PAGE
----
Cicada Mania

Dedicated to cicadas, the most amazing insects in the world.

Genera of cicadas.

November 7, 2013

New Species of Tibicen: Tibicen neomexicensis

Filed under: Tibicen — Tags: — Dan @ 6:19 am

A new species of Tibicen cicada, Tibicen neomexicensis, has been described by Brian J. Stucky.

Read more about Morphology, bioacoustics, and ecology of Tibicen neomexicensis sp. n., a new species of cicada from the Sacramento Mountains in New Mexico, U.S.A. (Hemiptera, Cicadidae, Tibicen).

Thanks to David Marshall for the tip.

October 15, 2013

Zammara with a collar like Dracula! Zammara smaragdina

Filed under: Ecuador | Halloween | Zammara | Zammarini — Tags: — Dan @ 7:20 pm

Just in time for Halloween… the Zammara a genus of cicadas with a collar like Dracula!

Andreas Kay has been posting photos of the insects of Ecuador on Flickr for around a year now. He’s posted many excellent cicada photos, particularly, photos of Zammara. They are among the most visually interesting cicadas.

Cicada, Zammara tympanum?

Emerald Cicada, Zammara smaragdina:

Emerald Cicada, Zammara smaragdina

Emerald Cicada pair, Zammara smaragdina

Here’s an illustration from Insecta. Rhynchota. Hemiptera-Homoptera. Vol. I by W. L. Distant and The Rev Canon W. W. Fowler, F.L.S:

Zammara smaragdina

Here the Scientific classification:
Family: Cicadidae
Subfamily: Cicadinae
Tribe: Zammarini
Genus: Zammara
Species: Zammara smaragdina Walker, 1850

Here’s an article about Collared cicadas of Mexico, Central & South America.

October 12, 2013

A third way cicadas make sounds

Filed under: Anatomy | Australia | Cyclochila | Sounds | Video — Dan @ 8:06 am

Cicadas are well known for the songs male cicadas make with their their tymbals, which are drum-like organs found in their abdomens.

Some female cicadas will also flick their wings to get the males attention. Watch this video where a male Magicicada is convinced that the snapping of fingers is a wing flick. Note: Magicicada males will also flick their wings once they become infected with the Massospora cicadina fungus (which removes their sex organs).

There is a third way some cicadas can make sounds. This method of creating a sound is unique to the Australian species Cyclochila australasiae (aka the Green Grocer and Masked Devil). These cicadas have stridulatory ridges on their pronotal collars (the collar shaped structure at the back of their head), and a stridulatory scraper on their fore wing.

From M. S. MOULDS, 2012, A review of the genera of Australian cicadas (Hemiptera: Cicadoidea). Magnolia Press Auckland, New Zealand. p84:

Cyclochila is unique among the Cicadoidea in possessing a stridulatory file on the underside of the lateral angles of the pronotal collar that interacts with a scraper on the fore wing base (Fig. 132). Rubbed together these produce low audible sound in hand-held specimens (K. Hill, pers. comm.), the purpose of which is for sexual com- munication at close quarters (J. Kentwell and B. Fryz, pers. comm.)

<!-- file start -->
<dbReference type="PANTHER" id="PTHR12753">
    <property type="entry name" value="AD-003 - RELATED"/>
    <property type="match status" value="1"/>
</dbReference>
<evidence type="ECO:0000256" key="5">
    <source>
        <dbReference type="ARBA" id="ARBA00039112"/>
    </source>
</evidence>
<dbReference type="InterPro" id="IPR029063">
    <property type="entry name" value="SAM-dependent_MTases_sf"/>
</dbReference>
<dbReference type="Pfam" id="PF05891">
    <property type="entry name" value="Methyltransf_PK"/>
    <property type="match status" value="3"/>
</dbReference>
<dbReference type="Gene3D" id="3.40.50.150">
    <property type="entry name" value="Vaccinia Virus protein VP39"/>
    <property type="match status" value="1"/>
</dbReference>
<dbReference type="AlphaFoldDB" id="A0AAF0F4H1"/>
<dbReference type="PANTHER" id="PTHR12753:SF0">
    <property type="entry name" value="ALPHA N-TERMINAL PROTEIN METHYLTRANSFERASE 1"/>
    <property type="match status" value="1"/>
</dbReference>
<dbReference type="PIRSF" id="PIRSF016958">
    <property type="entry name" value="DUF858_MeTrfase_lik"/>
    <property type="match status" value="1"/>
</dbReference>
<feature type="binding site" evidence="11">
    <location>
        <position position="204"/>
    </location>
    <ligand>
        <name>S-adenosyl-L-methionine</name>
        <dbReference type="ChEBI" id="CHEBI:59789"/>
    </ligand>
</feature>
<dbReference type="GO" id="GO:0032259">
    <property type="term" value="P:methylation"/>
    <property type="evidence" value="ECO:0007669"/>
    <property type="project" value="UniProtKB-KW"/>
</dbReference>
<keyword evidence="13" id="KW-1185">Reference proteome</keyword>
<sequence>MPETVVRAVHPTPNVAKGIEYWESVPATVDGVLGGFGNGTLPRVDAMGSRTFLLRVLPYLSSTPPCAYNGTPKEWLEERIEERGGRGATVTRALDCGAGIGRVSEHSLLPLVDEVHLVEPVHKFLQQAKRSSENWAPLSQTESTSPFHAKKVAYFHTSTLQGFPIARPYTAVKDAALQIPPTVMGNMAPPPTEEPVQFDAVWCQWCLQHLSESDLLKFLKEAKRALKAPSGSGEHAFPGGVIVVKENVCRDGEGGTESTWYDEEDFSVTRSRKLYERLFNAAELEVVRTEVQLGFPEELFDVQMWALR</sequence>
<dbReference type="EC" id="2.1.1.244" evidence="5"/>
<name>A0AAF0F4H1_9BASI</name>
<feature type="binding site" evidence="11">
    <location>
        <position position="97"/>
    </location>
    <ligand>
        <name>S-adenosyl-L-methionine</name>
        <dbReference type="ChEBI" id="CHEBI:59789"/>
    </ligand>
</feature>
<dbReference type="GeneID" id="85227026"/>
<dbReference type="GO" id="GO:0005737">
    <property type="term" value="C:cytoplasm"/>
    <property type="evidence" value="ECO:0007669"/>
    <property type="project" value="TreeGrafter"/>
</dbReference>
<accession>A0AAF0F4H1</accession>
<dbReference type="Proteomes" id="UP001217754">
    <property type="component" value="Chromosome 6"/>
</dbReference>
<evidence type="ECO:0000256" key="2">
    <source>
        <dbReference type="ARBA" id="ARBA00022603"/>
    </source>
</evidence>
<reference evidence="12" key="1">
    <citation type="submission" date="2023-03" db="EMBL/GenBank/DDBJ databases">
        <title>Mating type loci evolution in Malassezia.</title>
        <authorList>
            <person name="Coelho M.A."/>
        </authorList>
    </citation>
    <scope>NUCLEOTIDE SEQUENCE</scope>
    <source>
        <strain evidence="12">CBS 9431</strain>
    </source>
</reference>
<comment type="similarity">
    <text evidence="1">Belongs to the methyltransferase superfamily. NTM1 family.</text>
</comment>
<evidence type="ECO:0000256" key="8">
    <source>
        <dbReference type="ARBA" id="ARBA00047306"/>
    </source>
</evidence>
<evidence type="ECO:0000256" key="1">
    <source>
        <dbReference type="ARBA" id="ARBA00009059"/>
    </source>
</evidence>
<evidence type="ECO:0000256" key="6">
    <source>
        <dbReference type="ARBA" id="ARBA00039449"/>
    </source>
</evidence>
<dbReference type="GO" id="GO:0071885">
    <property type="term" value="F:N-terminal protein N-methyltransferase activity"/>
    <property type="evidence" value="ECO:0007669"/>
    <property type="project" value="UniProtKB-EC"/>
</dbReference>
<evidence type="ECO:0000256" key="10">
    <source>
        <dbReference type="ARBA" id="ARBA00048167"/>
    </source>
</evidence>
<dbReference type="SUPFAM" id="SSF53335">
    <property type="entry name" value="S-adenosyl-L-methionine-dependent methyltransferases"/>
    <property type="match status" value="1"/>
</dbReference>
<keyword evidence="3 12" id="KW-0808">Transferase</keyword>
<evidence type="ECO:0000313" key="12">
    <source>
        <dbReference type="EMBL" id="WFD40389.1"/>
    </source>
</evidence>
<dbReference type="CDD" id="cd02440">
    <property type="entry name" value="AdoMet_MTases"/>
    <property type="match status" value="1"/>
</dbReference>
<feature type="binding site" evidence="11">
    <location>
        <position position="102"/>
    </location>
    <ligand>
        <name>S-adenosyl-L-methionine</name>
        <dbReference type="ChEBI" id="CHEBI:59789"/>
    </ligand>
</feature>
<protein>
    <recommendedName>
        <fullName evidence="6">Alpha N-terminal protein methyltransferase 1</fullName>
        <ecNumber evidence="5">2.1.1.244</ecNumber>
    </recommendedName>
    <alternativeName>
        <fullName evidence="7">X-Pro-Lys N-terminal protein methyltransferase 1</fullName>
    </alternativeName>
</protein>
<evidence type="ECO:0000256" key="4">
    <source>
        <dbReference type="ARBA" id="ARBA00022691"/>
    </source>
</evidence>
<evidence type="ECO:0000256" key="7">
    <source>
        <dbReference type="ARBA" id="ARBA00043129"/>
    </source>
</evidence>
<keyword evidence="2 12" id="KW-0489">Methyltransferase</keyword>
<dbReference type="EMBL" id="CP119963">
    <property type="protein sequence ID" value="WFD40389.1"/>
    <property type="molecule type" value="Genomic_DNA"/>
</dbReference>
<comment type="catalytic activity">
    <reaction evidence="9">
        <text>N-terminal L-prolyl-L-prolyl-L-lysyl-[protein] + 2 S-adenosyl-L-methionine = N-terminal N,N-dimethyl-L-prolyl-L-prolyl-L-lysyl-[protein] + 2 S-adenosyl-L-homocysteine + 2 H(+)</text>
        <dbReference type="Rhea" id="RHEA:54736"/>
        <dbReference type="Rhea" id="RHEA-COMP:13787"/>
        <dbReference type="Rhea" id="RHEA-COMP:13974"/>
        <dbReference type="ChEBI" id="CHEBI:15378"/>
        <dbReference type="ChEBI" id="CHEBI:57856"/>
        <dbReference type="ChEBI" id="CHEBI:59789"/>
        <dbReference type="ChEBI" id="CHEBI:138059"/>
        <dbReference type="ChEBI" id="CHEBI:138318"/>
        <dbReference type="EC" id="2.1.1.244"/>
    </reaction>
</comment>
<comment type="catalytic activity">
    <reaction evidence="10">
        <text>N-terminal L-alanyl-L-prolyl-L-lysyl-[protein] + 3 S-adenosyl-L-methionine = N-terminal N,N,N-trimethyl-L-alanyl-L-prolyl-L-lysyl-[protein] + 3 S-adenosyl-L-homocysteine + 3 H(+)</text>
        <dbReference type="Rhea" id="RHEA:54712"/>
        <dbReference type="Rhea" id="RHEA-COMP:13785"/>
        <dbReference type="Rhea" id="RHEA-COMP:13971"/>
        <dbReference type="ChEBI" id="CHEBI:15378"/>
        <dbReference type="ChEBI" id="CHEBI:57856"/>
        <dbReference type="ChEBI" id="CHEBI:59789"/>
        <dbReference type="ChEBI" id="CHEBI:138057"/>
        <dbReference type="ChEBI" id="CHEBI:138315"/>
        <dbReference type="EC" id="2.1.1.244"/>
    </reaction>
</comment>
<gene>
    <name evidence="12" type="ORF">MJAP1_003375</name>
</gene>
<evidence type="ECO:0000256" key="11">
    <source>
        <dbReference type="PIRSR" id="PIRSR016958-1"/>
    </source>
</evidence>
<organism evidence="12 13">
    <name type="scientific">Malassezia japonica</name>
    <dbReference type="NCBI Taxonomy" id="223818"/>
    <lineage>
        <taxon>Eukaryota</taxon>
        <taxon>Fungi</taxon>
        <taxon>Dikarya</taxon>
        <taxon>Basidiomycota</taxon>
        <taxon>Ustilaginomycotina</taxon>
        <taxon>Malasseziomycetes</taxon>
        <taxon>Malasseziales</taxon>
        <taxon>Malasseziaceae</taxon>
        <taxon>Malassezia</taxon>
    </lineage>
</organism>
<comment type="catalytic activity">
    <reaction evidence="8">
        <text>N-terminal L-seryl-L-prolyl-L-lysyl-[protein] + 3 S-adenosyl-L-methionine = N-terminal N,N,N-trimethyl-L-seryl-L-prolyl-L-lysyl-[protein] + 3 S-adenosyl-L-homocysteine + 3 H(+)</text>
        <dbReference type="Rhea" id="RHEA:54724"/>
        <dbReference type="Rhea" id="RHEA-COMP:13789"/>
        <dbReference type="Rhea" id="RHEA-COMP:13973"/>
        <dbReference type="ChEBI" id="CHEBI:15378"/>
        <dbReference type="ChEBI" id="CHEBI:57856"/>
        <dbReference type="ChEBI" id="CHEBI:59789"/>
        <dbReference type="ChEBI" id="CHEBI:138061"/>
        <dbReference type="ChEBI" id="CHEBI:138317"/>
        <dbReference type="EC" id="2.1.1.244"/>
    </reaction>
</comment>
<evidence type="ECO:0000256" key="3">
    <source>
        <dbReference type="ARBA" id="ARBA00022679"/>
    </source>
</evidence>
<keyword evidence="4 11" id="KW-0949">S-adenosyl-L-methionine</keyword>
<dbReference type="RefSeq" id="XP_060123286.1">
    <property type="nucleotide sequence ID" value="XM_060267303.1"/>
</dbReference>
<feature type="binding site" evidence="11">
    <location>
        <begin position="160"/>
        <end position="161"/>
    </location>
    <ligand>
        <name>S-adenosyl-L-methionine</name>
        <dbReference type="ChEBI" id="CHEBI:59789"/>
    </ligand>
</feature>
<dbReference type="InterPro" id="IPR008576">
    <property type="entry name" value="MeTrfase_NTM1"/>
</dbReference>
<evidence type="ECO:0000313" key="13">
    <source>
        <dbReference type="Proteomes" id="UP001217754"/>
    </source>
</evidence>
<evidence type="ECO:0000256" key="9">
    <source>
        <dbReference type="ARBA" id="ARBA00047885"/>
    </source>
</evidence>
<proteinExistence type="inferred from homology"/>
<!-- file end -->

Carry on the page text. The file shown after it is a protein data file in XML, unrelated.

Here is a photo of these structures:

Structure on Green Grocer

The location of these structures is right about where the blue pin is in this photo:
Collar

Update:

Tim McNary of the Bibliography of the Cicadoidea website, let us know that Clidophleps cicadas are also able to create should using a stridulatory structure. Clidophleps is a genus of cicada that can be found in California, Nevada, Arizona, and I assume adjacent parts of Mexico. Clidophleps differs from Cyclochila in that the stridulatory structure is on its mesonotum, and not its pronotal collar.

Photo courtesy of Tim McNary:
stridatory file

October 11, 2013

A look back at the 2013 Brood II Periodical Cicada Emergence

Filed under: Brood II | Magicicada | Periodical | Video — Dan @ 10:03 pm

2013 has been an awesome year for cicadas. Here’s a look back at my favorite Brood II moments.

  1. My 17 Year Cicada sneakers:
    nikeid
  2. The They’re Baaack! Return of the 17-year Cicadas exhibit at The Staten Island Museum.
  3. Meeting Ed Johnson of the Staten Island Museum.
  4. Being interviewed by and appearing in Wired Magazine.
  5. This April Fools Day joke (that no one believed).
  6. Hipster Cicada
    hipster cicada
  7. Cicada Ron Swanson
    Cicada Ron Swanson
  8. Keep Calm, They’re only 17 Year Cicadas
    Keep Calm
  9. Getting 7,500 visits from Reddit in a single day (April 7th).
  10. Finding the first nymph on April 16th under a garden slate, not ready to emerge.
  11. Finding the first cicada chimneys on May 10th.
  12. Giving a presentation about cicadas at musician/naturalist/philosopher/professor David Rothenberg’s “Richard Robinson: Song of the Cicada (World Premiere), Insect Music, based on the calls, chirps and clicks of various insects” event in New York City.
  13. Finding and photographing Magicicada septendecula, thanks to Elias Bonaro’s keen hearing.
  14. My sister’s chihuahua discovering a cicada nymph.
    chihuahua cicada
  15. Cicada tracking in New York state.
  16. An interview with Sonja Beeker of the German radio program Neonlicht.